issue 17 :: August 2010

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MAIL ART: Node Pajomo

Node Pajomo zine Fall/Winter 2009
The last two issues of the zine Global Mail in 1996 and 1997 coincided with my first few forays into Mail Art when I was compiling the Mail Art listing in N D. When those two publications ended, I primarily gathered information about Mail Art projects from the Internet (and information sent directly to me). There have been zines/publications about Mail Art since then, Judith Hoffberg's Umbrella (1978-2008) and the short lived Numero comes to mind, but the idea of a comprehensive listing of projects (an impossible task I know) has as far as I know been the role of various Internet sites, which can be updated/corrected every minute of the day if need be, and bypasses all of the costly distribution problems (and fun) of a regular paper publication. And of course, the Internet can also offer possibilities of interaction of message boards and blogs, so we are not stuck with static lists of projects; we can also engage in discussion of projects, trends and controversies.
Even though this publication has moved from printed to online formats, a good paper zine is still worth holding. Enter Node Pajomo, a small (quarter-sized) booklet compiled by PJM (just PJM) to replicate the dense compendium of information of Global Mail (or Factsheet 5). Aping the look of 1980s zines, each entry is cut out of a white sheet of paper and placed upon a background of ever changing collage works and photocopied. The majority of the issue is devoted to submitted Mail Art projects. Other smaller sections list exchanges, collaborations, distros and zines looking for submissions, and tape traders. Throughout 22 pages of its third issue, Node Pajomo remarkably focuses on signal over noise, and, not that I consider myself an expert in the vast, international Mail Art network, but many of the names and projects listed were new to me. Its worth as a resource is assured.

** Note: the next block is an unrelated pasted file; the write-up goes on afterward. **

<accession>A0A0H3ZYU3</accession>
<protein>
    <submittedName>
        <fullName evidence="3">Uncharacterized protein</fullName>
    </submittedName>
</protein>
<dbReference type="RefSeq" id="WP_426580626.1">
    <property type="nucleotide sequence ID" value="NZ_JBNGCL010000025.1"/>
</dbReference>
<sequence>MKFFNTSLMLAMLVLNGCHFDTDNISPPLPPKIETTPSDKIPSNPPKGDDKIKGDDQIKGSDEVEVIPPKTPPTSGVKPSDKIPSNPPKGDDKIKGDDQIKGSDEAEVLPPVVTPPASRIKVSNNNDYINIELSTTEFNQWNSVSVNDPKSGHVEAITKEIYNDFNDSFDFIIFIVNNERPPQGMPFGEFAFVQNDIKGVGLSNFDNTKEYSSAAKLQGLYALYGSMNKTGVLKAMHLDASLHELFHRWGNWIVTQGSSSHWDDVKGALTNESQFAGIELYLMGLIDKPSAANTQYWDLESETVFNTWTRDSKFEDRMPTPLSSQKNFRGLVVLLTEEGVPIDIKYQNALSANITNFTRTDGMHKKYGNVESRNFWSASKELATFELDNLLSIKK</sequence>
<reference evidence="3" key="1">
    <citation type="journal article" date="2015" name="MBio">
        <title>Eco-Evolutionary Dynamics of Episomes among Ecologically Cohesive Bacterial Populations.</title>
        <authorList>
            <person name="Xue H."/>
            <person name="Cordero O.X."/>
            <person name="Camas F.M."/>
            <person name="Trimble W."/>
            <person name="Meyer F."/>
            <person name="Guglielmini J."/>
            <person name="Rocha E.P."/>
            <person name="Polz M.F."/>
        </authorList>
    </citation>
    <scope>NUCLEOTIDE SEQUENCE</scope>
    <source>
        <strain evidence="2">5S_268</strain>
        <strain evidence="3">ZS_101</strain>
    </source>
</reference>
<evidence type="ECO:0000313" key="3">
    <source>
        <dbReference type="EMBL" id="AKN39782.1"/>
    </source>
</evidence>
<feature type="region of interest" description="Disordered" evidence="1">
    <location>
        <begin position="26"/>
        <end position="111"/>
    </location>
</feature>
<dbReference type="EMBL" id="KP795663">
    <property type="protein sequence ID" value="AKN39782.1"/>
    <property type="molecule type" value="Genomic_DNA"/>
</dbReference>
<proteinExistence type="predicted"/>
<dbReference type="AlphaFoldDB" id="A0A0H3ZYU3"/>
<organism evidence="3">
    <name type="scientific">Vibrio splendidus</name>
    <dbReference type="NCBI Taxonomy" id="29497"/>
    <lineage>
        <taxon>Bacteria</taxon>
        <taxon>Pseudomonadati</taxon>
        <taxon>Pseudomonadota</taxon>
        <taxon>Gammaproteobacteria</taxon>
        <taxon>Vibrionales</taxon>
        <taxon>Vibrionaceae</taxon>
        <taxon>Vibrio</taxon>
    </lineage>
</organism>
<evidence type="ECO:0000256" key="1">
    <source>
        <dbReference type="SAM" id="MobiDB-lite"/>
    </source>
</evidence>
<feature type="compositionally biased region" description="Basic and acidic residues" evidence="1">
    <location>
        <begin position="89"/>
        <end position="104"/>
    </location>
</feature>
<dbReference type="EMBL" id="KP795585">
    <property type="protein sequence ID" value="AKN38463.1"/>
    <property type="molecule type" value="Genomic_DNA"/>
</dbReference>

In a brief opening editorial, PJM stresses the need for paper over online documentation of projects as is fitting for a paper only publication. “Increasingly, [documentation] is as image of your work on someone's blog and that is LAME,” he writes. I agree with him, but also acknowledge how nice it is to have so many examples of works by artists available online. With a little effort, one can find many works by any particular artist over numerous blogs and archive sites. In the past, one was restricted to only the works that were directly sent through exchange or documentation (e.g. a catalog or assembly zine). For my last few big projects, I have tried to make meaningful paper documentation for the project participants (the Mail Ant poster, the handmade boxes for the Tiny Box project), but also make comprehensive online documentation for the rest of the world.
Lacking any online presence at all, to obtain this valuable resource, you will have to send a dollar (cash or stamps) to Node Pajomo, PO Box 2632, Bellingham WA 98227-2632, USA. Those in Canada can pay $2 (Canadian) or $5 (Canadian) for 3 issues. International is $2 USD per issue.
review by Josh Ronsen
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